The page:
Arts and Entertainment

The Making of Navy Blue: Ways of Knowing

Navy Blue’s major label debut, Ways of Knowing, is a consistent narrative success, but musically a mixed bag.

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By Jason Lei

Sage Elsesser, the multi-talented artist known for his skateboarding and modeling skills, is making waves with his major-label debut album, Ways of Knowing (2023), released under the name Navy Blue. Having honed his craft over the past seven years, Navy Blue’s music is a unique blend of melancholic, jazz-inspired hip-hop and mellow spoken-word poetry, with poignant lyrics exploring his African heritage, dependence on cannabis, and the complexities of life. Collaborating with producer Budgie, Ways of Knowing chronicles Blue’s growth and evolution as an artist, letting go of some of the darker themes that have until now been mainstays in his work and opting to explore his growth rather than his pain.

The release of Ways of Knowing marks Blue’s return to music after completing a rehabilitation program for drug addiction. Growing up in a household where casual cannabis usage was prevalent—his Rastafarian father used it casually at home, and even blew a cloud of smoke into Blue’s face right after he was born—Blue started smoking at a young age. However, he soon realized how damaging his dependence on the drug was and made the decision to seek help.

Despite his complicated relationship with his father’s drug use, Blue’s love for his family is ever-present on Ways of Knowing. This connection is perhaps best embodied by Budgie’s production, which draws inspiration from Blue’s parents’ backgrounds as musicians. For example, Budgie integrates dub rhythms and Gospel influences in nods to the musical inspirations of Blue’s father and mother, respectively. Familial themes are also enhanced by Blue’s profound rhymes, in which he expresses his gratitude for their unconditional support, recognizing its instrumental role in his recovery. This culminates in the album’s second to last song, “Look In My Eyes,” as Blue takes a victory lap, recounting his highs and lows while celebrating his newfound sobriety. Once again, he hesitates to take credit for all he has accomplished and instead looks to his family, who gave him the courage to continue when he had none left.

The track “Life’s Terms,” featuring Los Angeles rapper and producer Zeroh, perfectly encapsulates Blue’s optimistic attitude throughout the album. Blue briefly mentions his struggles with vulnerability before shifting the focus to his ongoing recovery process, in which he is working to turn “sorrow into self-care.” The celebration of self-love is a theme that reverberates throughout the track and the entire album as Blue counteracts his self-doubt, affirming that he deserves happiness while admitting he still has a long way to go.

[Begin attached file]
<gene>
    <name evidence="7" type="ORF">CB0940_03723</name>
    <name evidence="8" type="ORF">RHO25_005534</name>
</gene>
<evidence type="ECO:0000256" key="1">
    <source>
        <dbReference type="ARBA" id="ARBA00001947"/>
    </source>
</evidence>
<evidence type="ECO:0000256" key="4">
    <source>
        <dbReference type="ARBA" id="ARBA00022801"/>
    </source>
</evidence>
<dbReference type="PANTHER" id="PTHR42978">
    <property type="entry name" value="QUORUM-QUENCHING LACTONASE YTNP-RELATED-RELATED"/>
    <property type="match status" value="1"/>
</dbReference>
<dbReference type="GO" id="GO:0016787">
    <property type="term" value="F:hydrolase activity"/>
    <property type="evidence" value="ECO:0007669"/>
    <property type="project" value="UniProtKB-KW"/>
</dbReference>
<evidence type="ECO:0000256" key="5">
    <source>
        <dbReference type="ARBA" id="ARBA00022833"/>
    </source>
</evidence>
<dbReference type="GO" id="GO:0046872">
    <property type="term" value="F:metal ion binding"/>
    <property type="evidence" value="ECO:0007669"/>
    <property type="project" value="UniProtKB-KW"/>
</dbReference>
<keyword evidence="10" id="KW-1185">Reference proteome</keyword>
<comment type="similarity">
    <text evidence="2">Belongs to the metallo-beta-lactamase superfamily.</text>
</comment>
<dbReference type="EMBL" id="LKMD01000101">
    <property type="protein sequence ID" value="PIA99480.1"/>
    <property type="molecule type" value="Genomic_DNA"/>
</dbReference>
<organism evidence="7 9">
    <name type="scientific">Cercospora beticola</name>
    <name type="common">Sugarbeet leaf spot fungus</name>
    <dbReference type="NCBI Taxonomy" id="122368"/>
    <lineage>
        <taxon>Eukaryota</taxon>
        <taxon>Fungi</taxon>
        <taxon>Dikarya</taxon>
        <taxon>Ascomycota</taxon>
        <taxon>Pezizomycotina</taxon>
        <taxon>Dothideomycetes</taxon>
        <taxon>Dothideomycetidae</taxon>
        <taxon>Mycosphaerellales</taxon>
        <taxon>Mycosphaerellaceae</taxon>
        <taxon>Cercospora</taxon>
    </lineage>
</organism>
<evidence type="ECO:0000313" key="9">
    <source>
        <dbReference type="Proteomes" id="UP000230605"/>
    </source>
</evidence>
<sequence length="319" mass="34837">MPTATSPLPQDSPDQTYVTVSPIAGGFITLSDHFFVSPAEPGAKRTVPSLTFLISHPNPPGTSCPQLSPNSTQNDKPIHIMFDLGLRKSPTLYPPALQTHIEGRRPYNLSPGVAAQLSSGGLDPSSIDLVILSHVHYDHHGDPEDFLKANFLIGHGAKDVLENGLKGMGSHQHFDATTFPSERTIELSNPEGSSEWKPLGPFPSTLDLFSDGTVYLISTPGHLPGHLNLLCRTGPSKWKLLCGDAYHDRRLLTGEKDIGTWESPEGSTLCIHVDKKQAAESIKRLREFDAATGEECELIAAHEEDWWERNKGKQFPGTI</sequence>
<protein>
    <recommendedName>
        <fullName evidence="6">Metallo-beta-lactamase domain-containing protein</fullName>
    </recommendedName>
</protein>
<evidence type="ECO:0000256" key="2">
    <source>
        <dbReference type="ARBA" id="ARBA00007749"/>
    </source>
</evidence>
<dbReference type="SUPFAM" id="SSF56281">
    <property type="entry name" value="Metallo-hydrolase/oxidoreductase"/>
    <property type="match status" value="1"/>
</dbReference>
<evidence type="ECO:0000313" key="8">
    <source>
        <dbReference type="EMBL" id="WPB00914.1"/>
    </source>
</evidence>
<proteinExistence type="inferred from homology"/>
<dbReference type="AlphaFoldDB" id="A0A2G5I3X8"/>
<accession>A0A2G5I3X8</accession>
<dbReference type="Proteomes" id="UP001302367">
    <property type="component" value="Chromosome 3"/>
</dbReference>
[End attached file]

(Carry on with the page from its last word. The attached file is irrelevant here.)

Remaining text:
Blue uses his grandparents’ mortality to reflect on the fragility of his own life during his struggles with mental health. The track “Pillars” opens with a voicemail from his grandmother, who reminds him how much she loves him over the sound of muted piano and falling rain. Blue accepts the reality that his family will pass away, but instead of letting this rule over him, he takes strength in his ancestry, learning from the lives of those who came before him. In doing so, he reinvents his definition of strength, rapping “Reverse my weakness, I had to cry.” Instead of viewing crying as a sign of weakness, he lets his emotions out, which finally allows him to find the peace he had been searching for in drug use.

While “Pillars” is a thematic and narrative success, it falls short musically as Blue’s sparse rhymes struggle to fill the room left by the pared-back instrumentals. The album’s beats generally lean toward simplicity, which means Blue has nothing to fall back on when his delivery is not on point. This is most evident in “Window To The Soul,” featuring singer/rapper Kelly Moonstone. Blue’s vocals on this track are monotone and sleepy, even as he takes shots at his haters and recounts his success. On the other hand, Moonstone maintains Blue’s laid-back style and uses Budgie’s minimalist production to let her vocal talent shine. Blue struggles to demonstrate this ability in some of his verses, leaving a few of the songs feeling incomplete. 

Aside from its occasional weak moments, Ways of Knowing is a sensitive yet confident window into Blue’s pain and growth. He manages to embody his musical roots, channeling the rhythms of his father and the vocals of his mother to provide insight into his pain and, most importantly, his recovery.